Another important topic of discussion was the role international actors should play in monitoring and responding to a nuclear accident or incident. North Korea is particularly sensitive to any IAEA observation of its nuclear facilities. Despite previously granting IAEA monitors access to Yongbyon, North Korea expelled all IAEA inspectors in 2009 and seems unlikely to allow them to return in the near future. Considering North Korea’s broader distrust of international organizations, participants felt the most fruitful way to engage on nuclear safety issues would be through bilateral or trilateral regional initiatives. Although the United States and its allies have great interest in preventing such a crisis, it was unclear whether or how it should be involved in any related diplomatic process, given its strained relationship with North Korea. A Chinese and Russian role was seen in more positive terms given the closer geopolitical relations between Pyongyang and these states in the contemporary context, but political will in Moscow and Beijing to pursue outreach on these matters remains questionable.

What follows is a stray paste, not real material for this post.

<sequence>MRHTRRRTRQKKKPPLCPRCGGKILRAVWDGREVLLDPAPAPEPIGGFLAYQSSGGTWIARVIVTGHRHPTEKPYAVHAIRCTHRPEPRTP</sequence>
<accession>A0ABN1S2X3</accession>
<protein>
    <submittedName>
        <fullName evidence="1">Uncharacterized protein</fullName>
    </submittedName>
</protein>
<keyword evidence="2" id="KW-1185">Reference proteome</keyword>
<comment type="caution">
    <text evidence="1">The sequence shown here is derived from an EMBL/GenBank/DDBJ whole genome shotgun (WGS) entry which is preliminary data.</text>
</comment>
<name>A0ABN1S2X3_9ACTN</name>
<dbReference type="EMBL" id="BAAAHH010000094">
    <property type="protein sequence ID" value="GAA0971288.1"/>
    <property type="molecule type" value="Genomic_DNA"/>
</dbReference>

In terms of forums, there was broad support for a bilateral or regional approach over proposed alternatives, since working with small groups could build trust and consistent channels of communication on the issue area. A more political forum like the P5 of the United Nations Security Council may not be well received in North Korea, who may interpret this kind of cooperation as contingency planning or “plotting against North Korea.” Inter-Korean channels could be useful, especially since the 1992 Joint Declaration includes built-in verification measures. However, some participants felt it would be best to avoid strictly inter-Korean forms of cooperation, since it risks being too political. Finally, the Moscow Nonproliferation Conference was suggested as a possible venue to initiate some of these discussions since North Koreans already participate in it, but some participants questioned the utility of doing so, since it wouldn’t provide an opportunity to interact with North Korean technical experts[6]. If it were feasible, a regional nuclear safety conference that includes channels for expert participation could ameliorate this challenge.